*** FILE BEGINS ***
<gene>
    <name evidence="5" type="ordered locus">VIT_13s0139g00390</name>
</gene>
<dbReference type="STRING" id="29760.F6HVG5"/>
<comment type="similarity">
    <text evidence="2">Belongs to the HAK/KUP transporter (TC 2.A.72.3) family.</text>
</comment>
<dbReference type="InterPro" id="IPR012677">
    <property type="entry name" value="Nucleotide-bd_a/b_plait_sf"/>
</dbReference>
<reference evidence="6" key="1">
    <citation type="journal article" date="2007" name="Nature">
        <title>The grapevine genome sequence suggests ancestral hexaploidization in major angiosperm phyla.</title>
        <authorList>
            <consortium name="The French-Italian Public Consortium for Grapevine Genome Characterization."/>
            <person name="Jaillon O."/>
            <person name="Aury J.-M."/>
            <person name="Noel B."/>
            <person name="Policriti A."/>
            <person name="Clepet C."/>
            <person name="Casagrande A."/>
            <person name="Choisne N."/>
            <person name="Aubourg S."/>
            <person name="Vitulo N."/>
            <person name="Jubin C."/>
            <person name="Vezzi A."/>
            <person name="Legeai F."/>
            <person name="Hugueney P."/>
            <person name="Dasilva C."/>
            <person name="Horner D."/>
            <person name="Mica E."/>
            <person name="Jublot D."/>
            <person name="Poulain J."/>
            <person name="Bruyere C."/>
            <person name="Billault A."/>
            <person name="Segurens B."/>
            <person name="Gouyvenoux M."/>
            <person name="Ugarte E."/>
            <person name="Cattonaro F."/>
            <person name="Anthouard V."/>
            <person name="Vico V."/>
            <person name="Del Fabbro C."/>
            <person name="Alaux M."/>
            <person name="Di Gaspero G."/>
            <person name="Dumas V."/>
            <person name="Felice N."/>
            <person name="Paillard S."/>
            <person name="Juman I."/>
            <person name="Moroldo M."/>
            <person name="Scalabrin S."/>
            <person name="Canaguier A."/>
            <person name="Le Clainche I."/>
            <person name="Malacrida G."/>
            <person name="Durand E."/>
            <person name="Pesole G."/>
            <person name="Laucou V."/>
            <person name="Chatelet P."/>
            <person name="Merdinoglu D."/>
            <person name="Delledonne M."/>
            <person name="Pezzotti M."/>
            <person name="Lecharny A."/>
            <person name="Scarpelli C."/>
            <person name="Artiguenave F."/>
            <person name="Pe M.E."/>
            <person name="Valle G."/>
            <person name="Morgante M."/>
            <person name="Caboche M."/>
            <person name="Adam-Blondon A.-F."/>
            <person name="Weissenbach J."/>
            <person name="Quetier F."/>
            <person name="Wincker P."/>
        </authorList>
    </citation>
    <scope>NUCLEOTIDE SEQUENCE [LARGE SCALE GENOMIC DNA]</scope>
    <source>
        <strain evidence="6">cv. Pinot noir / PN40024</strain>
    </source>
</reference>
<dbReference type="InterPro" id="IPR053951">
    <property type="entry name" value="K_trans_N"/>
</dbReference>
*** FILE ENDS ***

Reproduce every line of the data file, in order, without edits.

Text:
<gene>
    <name evidence="5" type="ordered locus">VIT_13s0139g00390</name>
</gene>
<dbReference type="STRING" id="29760.F6HVG5"/>
<comment type="similarity">
    <text evidence="2">Belongs to the HAK/KUP transporter (TC 2.A.72.3) family.</text>
</comment>
<dbReference type="InterPro" id="IPR012677">
    <property type="entry name" value="Nucleotide-bd_a/b_plait_sf"/>
</dbReference>
<reference evidence="6" key="1">
    <citation type="journal article" date="2007" name="Nature">
        <title>The grapevine genome sequence suggests ancestral hexaploidization in major angiosperm phyla.</title>
        <authorList>
            <consortium name="The French-Italian Public Consortium for Grapevine Genome Characterization."/>
            <person name="Jaillon O."/>
            <person name="Aury J.-M."/>
            <person name="Noel B."/>
            <person name="Policriti A."/>
            <person name="Clepet C."/>
            <person name="Casagrande A."/>
            <person name="Choisne N."/>
            <person name="Aubourg S."/>
            <person name="Vitulo N."/>
            <person name="Jubin C."/>
            <person name="Vezzi A."/>
            <person name="Legeai F."/>
            <person name="Hugueney P."/>
            <person name="Dasilva C."/>
            <person name="Horner D."/>
            <person name="Mica E."/>
            <person name="Jublot D."/>
            <person name="Poulain J."/>
            <person name="Bruyere C."/>
            <person name="Billault A."/>
            <person name="Segurens B."/>
            <person name="Gouyvenoux M."/>
            <person name="Ugarte E."/>
            <person name="Cattonaro F."/>
            <person name="Anthouard V."/>
            <person name="Vico V."/>
            <person name="Del Fabbro C."/>
            <person name="Alaux M."/>
            <person name="Di Gaspero G."/>
            <person name="Dumas V."/>
            <person name="Felice N."/>
            <person name="Paillard S."/>
            <person name="Juman I."/>
            <person name="Moroldo M."/>
            <person name="Scalabrin S."/>
            <person name="Canaguier A."/>
            <person name="Le Clainche I."/>
            <person name="Malacrida G."/>
            <person name="Durand E."/>
            <person name="Pesole G."/>
            <person name="Laucou V."/>
            <person name="Chatelet P."/>
            <person name="Merdinoglu D."/>
            <person name="Delledonne M."/>
            <person name="Pezzotti M."/>
            <person name="Lecharny A."/>
            <person name="Scarpelli C."/>
            <person name="Artiguenave F."/>
            <person name="Pe M.E."/>
            <person name="Valle G."/>
            <person name="Morgante M."/>
            <person name="Caboche M."/>
            <person name="Adam-Blondon A.-F."/>
            <person name="Weissenbach J."/>
            <person name="Quetier F."/>
            <person name="Wincker P."/>
        </authorList>
    </citation>
    <scope>NUCLEOTIDE SEQUENCE [LARGE SCALE GENOMIC DNA]</scope>
    <source>
        <strain evidence="6">cv. Pinot noir / PN40024</strain>
    </source>
</reference>
<dbReference type="InterPro" id="IPR053951">
    <property type="entry name" value="K_trans_N"/>
</dbReference>